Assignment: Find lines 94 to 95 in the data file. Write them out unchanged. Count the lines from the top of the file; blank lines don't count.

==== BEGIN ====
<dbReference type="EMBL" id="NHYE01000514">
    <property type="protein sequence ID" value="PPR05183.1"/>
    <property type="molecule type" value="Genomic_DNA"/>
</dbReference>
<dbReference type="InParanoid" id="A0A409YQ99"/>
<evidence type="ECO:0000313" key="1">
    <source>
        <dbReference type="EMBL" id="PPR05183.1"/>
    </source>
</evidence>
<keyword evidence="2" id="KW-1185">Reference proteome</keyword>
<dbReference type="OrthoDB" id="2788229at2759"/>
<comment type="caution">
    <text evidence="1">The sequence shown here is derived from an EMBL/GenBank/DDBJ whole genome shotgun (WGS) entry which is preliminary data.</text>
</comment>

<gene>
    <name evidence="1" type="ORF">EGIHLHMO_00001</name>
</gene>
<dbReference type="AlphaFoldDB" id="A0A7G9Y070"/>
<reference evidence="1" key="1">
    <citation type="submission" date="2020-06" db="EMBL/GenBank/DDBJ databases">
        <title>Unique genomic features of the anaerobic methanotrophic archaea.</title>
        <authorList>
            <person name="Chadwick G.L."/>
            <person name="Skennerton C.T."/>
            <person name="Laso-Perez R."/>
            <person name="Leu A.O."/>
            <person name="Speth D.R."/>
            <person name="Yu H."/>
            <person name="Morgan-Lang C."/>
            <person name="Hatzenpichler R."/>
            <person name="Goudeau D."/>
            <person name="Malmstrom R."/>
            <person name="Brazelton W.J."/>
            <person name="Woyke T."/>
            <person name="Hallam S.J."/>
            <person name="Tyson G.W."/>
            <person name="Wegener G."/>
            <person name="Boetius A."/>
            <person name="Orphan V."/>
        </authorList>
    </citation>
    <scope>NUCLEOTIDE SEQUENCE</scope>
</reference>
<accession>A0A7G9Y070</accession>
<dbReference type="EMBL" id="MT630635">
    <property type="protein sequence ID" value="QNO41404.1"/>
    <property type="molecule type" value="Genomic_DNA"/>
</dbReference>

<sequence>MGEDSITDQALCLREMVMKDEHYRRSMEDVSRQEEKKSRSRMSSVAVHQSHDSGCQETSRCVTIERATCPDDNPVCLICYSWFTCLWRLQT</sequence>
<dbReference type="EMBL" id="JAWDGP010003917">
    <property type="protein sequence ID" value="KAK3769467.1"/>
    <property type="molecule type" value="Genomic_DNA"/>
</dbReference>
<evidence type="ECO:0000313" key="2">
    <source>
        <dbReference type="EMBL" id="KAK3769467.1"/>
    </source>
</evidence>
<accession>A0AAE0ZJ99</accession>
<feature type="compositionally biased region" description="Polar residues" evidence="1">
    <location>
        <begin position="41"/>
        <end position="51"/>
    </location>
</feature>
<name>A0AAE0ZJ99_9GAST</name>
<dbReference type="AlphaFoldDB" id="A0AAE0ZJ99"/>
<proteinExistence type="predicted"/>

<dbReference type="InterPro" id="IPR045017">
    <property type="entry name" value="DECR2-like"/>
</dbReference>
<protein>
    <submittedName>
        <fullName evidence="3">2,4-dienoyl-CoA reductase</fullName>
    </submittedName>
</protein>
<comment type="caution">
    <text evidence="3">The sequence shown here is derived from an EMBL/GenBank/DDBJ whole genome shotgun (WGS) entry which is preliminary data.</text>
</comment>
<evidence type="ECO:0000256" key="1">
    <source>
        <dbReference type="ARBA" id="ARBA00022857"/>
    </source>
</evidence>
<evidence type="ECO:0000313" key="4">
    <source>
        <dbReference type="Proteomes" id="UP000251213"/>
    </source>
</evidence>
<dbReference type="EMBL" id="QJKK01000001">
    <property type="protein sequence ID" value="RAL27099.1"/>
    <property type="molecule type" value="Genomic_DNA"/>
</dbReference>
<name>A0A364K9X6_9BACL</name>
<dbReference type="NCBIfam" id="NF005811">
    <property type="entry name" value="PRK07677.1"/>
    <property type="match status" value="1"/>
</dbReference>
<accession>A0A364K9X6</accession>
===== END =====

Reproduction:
</dbReference>
<name>A0A364K9X6_9BACL</name>